Despite it being in its fourth series I only just discovered a great NZ TV series on local art & artists called The Gravy, which screens on TVNZ channel 7 but is also streamable from their website. The series takes a theme for each episode and episode 2 of series 4 is focused on sound art – go watch it here
Phil Dadson is very well known for his unique instrument building dating back to the hugely influential performance group From Scratch in the 1980s (captured in the hypnotic short film/performance Drum/Sing by director Gregor Nicholas- YT: 01 02 03)
But this episode of The Gravy also explores his work on large scale ‘playable’ sculptures – the first three of which were commissioned & are located at the BRICKBAY vineyard and sculpture park, an hour north of Auckland… I have to go to Auckland at the end of January to record ambiences & some vehicle FX for my next film so will definitely make time to go check then out. But even more intriguing is the news that some of Dadsons sculptures which will be installed a bit closer to home; literally 5 minutes from my apartment!
As Dadson explains, these wind driven kinetic sculptures are to be installed in the Evans Bay waterfront, where the Wellington Sculpture Trust has already commissioned a series of wind driven public art works including Phil Price’s iconic Zephyrometer, Kon Dimopoulos’s Pacific Grass, Andrew Drummonds Tower of Light and Leon Van Den Eijkel and Allan Browns Urban Forest. I think public art contributes so much to the character of a city and Wellington is very fortunate to have such great works – I can’t wait to see & hear Dadsons work!
Two other local public artworks that I have not experienced are Andrew Drummonds Listening & Viewing Device and Len Lyes Water Whirler which was under repair last time I tried to visit it. Which begs the question of kinetic art – who maintains it? Sure having wind powered devices is an admirable feature for such a wind blown city as Wellington but as the excellent ‘Over the Net and On the Table’ blog explains: “Kinetic sculptures are the bane of public art museums with their I-won’t-start engines and is-that-metal-fatigue-I–see-before-me? fractures. Install one of these ADHD sculptures outdoors and you are talking repair to the power of ten. In Wellington – where we pitch sculptors up against winds that are world famous – there is a predictable ongoing repair cost for a bourgeoning family of outdoor works. The proposed amount to keep things spinning, turning and swaying on cue for 2007-08 was $50,000 (but that was the estimate made in 2003, the last time the Wellington City Council updated its Asset Management Plan for outdoor public sculpture).”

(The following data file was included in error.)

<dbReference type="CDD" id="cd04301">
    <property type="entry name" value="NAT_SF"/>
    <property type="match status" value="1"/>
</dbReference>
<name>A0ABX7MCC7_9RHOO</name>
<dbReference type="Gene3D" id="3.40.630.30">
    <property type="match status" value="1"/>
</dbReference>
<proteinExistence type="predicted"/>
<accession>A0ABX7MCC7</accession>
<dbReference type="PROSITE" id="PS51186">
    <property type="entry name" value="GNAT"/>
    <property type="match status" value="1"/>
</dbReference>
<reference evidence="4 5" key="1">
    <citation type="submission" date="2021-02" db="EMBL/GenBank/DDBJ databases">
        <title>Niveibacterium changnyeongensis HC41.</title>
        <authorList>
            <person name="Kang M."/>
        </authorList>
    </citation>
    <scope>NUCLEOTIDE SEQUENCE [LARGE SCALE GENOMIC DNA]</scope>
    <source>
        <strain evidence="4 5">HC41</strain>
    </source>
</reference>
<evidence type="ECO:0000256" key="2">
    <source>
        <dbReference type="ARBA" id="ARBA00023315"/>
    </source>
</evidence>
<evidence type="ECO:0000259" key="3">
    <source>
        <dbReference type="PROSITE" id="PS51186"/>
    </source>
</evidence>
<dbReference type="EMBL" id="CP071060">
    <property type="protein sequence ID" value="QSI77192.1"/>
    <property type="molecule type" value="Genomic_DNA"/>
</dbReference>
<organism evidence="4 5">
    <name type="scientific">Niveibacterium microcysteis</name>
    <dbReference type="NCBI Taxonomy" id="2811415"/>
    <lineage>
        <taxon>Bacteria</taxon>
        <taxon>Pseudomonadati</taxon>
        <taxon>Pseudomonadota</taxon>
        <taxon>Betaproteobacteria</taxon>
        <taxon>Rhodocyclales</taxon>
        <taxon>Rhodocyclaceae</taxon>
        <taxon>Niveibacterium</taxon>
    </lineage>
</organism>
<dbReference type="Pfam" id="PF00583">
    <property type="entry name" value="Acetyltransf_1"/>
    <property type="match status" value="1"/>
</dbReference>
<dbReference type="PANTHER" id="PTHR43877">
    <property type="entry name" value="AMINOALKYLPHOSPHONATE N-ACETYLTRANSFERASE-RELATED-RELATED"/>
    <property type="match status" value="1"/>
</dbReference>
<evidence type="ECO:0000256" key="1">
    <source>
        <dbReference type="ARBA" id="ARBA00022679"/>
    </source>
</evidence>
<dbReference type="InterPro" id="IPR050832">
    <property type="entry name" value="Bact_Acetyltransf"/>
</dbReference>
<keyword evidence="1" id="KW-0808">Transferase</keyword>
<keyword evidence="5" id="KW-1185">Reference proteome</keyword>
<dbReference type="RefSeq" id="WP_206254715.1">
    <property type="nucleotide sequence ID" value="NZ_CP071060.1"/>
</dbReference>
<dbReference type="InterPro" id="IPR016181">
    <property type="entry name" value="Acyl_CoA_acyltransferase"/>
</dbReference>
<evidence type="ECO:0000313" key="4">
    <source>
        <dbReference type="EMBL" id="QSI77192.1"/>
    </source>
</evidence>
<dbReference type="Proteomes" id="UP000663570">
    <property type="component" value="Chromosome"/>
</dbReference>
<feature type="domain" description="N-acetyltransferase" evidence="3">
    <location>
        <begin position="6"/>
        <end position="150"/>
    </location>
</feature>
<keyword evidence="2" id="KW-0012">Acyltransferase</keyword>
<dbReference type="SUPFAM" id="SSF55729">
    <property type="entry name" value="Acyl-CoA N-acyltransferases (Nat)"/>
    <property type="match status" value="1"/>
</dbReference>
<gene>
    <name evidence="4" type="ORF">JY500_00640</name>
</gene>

Well, all I can say is its money well spent compared with the funding black hole otherwise known as the 2011 Rugby World Cup, with a projected $10 billion deficit… TEN.BILLION.DOLLAR.DEFICIT! It better not be my taxes paying for it!!!